- Sweetgreen launched a menu format Wednesday called Collections that include menu items curated around themes or specific dietary concerns, which are only available to order via the salad chain's website and mobile app. One menu is called "Eat Like a Chef" and features the favorite Sweetgreen orders of notable culinary stars, including Kwame Onwuachi and Missy Robbins.
- Collections also include five additional menus centered around dietary needs and interests, including Dairy-Free, Protein Packed, Crispy Rice and Super Seasonal as well as Crowd Pleasers, Sweetgreen said in an email. Collections categories will continue to be added and modified based on seasonal offerings. Eventually, Collections will include menu recommendations unique to each customer.
- This online-only menu offering is similar to Chipotle's Lifestyle Bowls, which are available only via mobile app and website orders and launched January 2019 in a bid to cater to consumers on paleo, keto, Whole30 and high-protein diets. This launch generated over 1 billion media impressions during its first few days, CEO Brian Niccol said.
Sweetgreen's new digital-only offerings appear to be a savvy way to hold diner interest as delivery and pickup orders continue to climb in the U.S. The fast casual chain's research found that 73% of its customers are interested in incorporating seasonal ingredients into their orders in new ways. Twenty-five percent of customers also reported that they like to order similar menu items to what they have already eaten, but will try new items from Sweetgreen's seasonal menus.
By bringing curated menus online alongside a new media campaign, Sweetgreen can create excitement around its offerings that could mirror what customers feel when the chain would change its seasonal menu board in-store. Sweetgreen co-founder and Chief Concept Officer Nicolas Jammet likens the Collections platform to "a culinary playlist" in the press release.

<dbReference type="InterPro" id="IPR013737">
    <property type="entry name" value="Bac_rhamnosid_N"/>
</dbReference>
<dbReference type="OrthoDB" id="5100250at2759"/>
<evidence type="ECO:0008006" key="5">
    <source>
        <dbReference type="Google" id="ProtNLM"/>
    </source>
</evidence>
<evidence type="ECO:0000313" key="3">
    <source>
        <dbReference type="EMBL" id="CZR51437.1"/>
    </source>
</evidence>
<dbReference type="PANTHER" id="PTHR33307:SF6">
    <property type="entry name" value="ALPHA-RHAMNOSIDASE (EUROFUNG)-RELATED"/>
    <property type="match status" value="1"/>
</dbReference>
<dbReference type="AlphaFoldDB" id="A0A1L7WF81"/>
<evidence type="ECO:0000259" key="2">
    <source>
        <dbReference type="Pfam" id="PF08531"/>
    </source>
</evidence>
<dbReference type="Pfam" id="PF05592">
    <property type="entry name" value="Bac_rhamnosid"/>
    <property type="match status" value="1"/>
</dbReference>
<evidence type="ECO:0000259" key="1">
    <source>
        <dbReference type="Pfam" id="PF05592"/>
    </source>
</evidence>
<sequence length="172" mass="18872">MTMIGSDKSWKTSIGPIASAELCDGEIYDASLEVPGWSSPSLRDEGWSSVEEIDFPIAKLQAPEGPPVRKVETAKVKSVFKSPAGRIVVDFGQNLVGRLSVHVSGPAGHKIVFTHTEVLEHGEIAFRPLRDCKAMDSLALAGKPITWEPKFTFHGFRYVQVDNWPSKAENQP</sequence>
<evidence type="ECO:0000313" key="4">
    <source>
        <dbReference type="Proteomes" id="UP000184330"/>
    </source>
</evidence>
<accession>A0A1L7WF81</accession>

This isn't the first time that Sweetgreen has changed up its menu format to push diners to try new things. Last year, the company opened a new store design, called Sweetgreen 3.0, that moved its salad assembly line to back-of-house and features digital kiosks that allow diners to customizes their meals. Michael Stebner, Sweetgreen's director of culinary, told Restaurant Business last year that regulars often order the same salad each visit "because it's hard to get people to gamble on a $12 lunch" and the front-facing assembly line can put pressure on customers.
All the items in the Collections platform consist of ingredients already available on Sweetgreen's normal menu, the company said. This familiarity could help diners reluctant to stray from their go-to order to branch out, which could encourage more frequent orders because of newfound variety. Collections menu items will also be in the same price range as Sweetgreen's in-store offerings, the company said. Sweetgreen's plans for unique, personalized order suggestions for customers via Collections also primes for an increasingly digital- and delivery-heavy pandemic landscape.
It's interesting that some fast casuals, including Sweetgreen and Chipotle, are expanding their menus while QSRs like Taco Bell and McDonald's are culling their specialty items. It is notable, however, that these QSR cuts eliminate specific ingredients that could take longer to prepare, while both Chipotle and Sweetgreen's additions use ingredients that the chains already offer.